Science International  Volume 1 Issue 5, 2013

Research Article

Chemical Composition and Antifungal Activity of Three Anacardiaceae Species Grown in Tunisia
A. Ismail
Departement de Biologie, Faculte des Sciences de Bizerte. Zarzouna, 7021 Bizerte, Tunisie

H. Lamia
Laboratoire d`Ecologie Forestiere, Institut National de Recherches en Genie Rural, Eaux et Forets, BP 10, 2080 Ariana, Tunisie

H. Mohsen
Laboratoire de Physiologie Moleculaire des Plantes, Centre de Biotechnologie de Borj-Cedria, BP 901, 2050 Hammam-lif , Tunisie

G. Samia
Laboratoire de Protection des Vegetaux, Institut National de la Recherche Agronomique de Tunisie, Rue Hedi Karray, 2080 Ariana, Tunisie

J. Bassem
Institut Superieur d`Education et de Formation Continue, Tunis, Tunisie

ABSTRACT:
The essential oil composition of Pistacia lentiscus, Pistacia vera and Pistacia terebinthus was analyzed by GC and GC-MS analysis and their antifungal activity was studied against ten phyto-pathogenic fungi. Qualitative and quantitative differences between oils were observed. All oils were rich in monoterpene hydrocarbons, the major constituents were α-pinene (16-20%), α-terpinene (32-41%) and limonene (4-25%). Principal component analysis and hierarchical cluster analysis separated the three Pistacia leaf essential oils into two groups, each constituting a chemotype. The in vitro antifungal activity of tested oils has shown a significant antifungal activity against all tested fungi.
 
    How to Cite:
A. Ismail, H. Lamia, H. Mohsen, G. Samia and J. Bassem , 2013. Chemical Composition and Antifungal Activity of Three Anacardiaceae Species Grown in Tunisia. Science International, 1: 148-154
DOI: 10.5567/sciintl.2013.148.154
 


INTRODUCTION
Crop loss due to fungal species also remains a serious problem1. Emerging resistance of these species is seriously decreasing the number of effective antimicrobials2,3,4,5. The crop production has tended to reduce the use of chemical in their products due to increasing pressure of consumers or legal authorities or to adopt more natural alternatives for crop protection. Plants and their essential oils are potentially useful sources of antimicrobial compounds. Numerous studies have been published on the antimicrobial activities of plant compounds against many different types of microbes, including phyto-pathogenic fungi6. The main constituents of essential oils were mono and sesquiterpenes including carbohydrates, phenols, alcohols, ethers, acetates and ketones which are responsible for their biological activity. Aromatic and medicinal plants produce a wide variety of volatile terpenes and their oxygenated derivatives. Mixtures of these substances, which are known as essential oils can be isolated from diverse parts of plants by steam distillation. The antimicrobial properties of essential oils are well recognized and their preparations are found applications as naturally occurring antimicrobial agents in pharmacology, pharmaceutical botany, phyto-pathology, medical and food preservation. Thus, the discovery of essential oil preparations that possess antimicrobial activities has been the subject of many research investigations of a wide variety of plant species6,7,8. In an attempt to reduce the use of synthetic pesticides, extensive investigations into the possible exploitation of plant compounds as natural commercial products, that are safe for humans and the environment. Indeed, the search of natural compounds and management methods alternatives to classical pesticides has become an intense and productive research field 9,10. The genus of Pistacia which belonged to the family of Anacardiaceae there are 11 species which some of them used as ornamentals and some valued as fruit tree. Pistacia trees are characteristic for the Mediterranean basin flora. Five species of the genus grow naturally in the Mediterranean basin and Middle East: P. lentiscus, P. atlantica, P. palaestina, P. terebinthus and Pistacia vera originated in central Asia and is cultivated throughout the Mediterranean region11. The aims of this study were, in a first step to assay the main constituents of the essential oil obtained from the leaves of P. lentiscus, P. terebinthus and Pistacia vera growing in Tunisia. In a second step, we assessed their antifungal potential against ten phyto-pathogenic fungi.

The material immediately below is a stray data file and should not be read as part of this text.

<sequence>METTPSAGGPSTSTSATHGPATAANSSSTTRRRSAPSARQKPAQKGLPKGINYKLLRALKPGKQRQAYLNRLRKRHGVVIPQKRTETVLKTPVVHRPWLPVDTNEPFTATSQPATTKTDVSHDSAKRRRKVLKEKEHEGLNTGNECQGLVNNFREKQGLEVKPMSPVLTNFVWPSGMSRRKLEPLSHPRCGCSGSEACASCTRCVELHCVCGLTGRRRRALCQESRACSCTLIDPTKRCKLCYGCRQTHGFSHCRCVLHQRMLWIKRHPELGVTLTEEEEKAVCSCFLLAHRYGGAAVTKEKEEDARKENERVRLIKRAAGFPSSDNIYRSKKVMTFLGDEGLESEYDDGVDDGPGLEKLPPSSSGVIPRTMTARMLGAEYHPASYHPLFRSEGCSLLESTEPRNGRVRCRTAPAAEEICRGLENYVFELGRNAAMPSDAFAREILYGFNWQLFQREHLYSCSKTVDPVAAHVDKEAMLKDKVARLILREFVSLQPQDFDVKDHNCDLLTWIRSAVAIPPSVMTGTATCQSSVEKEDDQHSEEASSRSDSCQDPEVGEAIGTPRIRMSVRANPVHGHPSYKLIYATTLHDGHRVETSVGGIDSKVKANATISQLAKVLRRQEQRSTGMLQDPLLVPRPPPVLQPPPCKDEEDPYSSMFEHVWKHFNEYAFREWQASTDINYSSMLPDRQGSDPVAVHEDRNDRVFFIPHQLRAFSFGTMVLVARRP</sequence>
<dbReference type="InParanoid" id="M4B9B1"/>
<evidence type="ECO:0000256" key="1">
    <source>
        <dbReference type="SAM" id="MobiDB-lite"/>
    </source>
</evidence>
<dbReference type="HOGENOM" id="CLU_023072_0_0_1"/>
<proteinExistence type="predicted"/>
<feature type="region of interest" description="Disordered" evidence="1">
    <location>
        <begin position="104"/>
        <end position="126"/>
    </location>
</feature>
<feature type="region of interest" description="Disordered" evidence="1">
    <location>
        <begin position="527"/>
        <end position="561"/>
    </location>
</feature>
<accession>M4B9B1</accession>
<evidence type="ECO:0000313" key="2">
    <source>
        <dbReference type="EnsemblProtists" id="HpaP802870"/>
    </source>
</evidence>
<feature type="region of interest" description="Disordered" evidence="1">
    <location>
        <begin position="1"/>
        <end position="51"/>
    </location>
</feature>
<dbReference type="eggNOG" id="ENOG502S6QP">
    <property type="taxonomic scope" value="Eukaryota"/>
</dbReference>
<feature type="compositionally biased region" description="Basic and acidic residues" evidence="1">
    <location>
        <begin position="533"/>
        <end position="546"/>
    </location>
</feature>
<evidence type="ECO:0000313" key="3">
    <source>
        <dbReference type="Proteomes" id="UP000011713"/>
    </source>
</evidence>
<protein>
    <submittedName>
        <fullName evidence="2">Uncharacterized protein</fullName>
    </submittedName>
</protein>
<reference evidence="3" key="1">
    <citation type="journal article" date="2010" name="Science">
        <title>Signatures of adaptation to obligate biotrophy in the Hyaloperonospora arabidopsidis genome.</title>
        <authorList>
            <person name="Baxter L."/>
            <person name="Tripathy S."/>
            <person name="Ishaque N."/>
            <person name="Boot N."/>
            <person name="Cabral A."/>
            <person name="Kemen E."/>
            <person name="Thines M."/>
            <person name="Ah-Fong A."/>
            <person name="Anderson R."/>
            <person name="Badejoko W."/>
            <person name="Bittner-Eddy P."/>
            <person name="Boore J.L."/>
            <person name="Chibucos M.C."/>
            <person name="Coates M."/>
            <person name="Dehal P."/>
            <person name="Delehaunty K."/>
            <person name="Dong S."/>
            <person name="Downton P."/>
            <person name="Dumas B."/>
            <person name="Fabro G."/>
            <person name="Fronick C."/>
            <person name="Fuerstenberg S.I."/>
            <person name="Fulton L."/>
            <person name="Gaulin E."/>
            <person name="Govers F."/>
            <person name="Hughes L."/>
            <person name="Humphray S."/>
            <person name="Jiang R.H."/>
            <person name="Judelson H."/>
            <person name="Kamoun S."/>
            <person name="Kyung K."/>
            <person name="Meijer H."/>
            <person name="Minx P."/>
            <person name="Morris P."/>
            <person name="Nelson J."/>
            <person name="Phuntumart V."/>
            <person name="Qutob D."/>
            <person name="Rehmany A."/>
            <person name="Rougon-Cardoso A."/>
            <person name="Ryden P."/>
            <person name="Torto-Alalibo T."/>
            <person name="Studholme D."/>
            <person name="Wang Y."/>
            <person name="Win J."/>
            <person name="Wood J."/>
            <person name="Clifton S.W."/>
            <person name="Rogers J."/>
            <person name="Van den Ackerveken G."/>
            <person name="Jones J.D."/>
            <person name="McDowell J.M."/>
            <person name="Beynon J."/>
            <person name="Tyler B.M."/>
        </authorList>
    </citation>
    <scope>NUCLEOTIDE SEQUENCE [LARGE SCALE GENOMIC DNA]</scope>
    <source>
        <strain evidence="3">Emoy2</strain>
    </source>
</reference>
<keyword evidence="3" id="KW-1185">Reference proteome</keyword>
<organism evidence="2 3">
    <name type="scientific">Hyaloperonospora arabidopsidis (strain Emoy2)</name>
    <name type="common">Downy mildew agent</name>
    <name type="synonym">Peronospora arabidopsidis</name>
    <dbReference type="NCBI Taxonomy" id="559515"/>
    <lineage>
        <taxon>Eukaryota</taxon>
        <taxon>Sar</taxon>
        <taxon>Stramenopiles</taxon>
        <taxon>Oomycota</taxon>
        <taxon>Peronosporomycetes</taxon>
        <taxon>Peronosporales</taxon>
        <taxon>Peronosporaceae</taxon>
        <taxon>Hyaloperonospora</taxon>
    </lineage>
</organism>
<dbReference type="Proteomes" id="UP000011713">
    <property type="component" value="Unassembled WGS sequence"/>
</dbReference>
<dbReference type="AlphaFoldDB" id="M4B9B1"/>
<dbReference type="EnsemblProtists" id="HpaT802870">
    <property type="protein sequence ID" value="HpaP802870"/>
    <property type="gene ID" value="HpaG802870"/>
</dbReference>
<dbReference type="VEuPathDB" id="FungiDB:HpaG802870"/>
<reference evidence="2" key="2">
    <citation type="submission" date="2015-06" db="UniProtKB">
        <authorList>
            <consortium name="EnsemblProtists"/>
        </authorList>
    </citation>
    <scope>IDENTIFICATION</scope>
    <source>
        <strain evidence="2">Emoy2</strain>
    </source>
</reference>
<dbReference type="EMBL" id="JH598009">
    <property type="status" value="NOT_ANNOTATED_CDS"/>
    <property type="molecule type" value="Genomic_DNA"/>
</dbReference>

MATERIALS AND METHODS
Plant material: The leaves of P. lentiscus, P. terebinthus and Pistacia vera were collected from the I.N.R.G.R.E.F. arboretums (National Institute of Researches on Rural Engineering, Water and Forests). Five samples collected from more than five different trees were harvested, mixed for homogenization and used in three replicates for essential oil extractions. The specimen of the plant was submitted to the herbarium division of the institute and identification was confirmed in the Laboratory of Forest Ecology.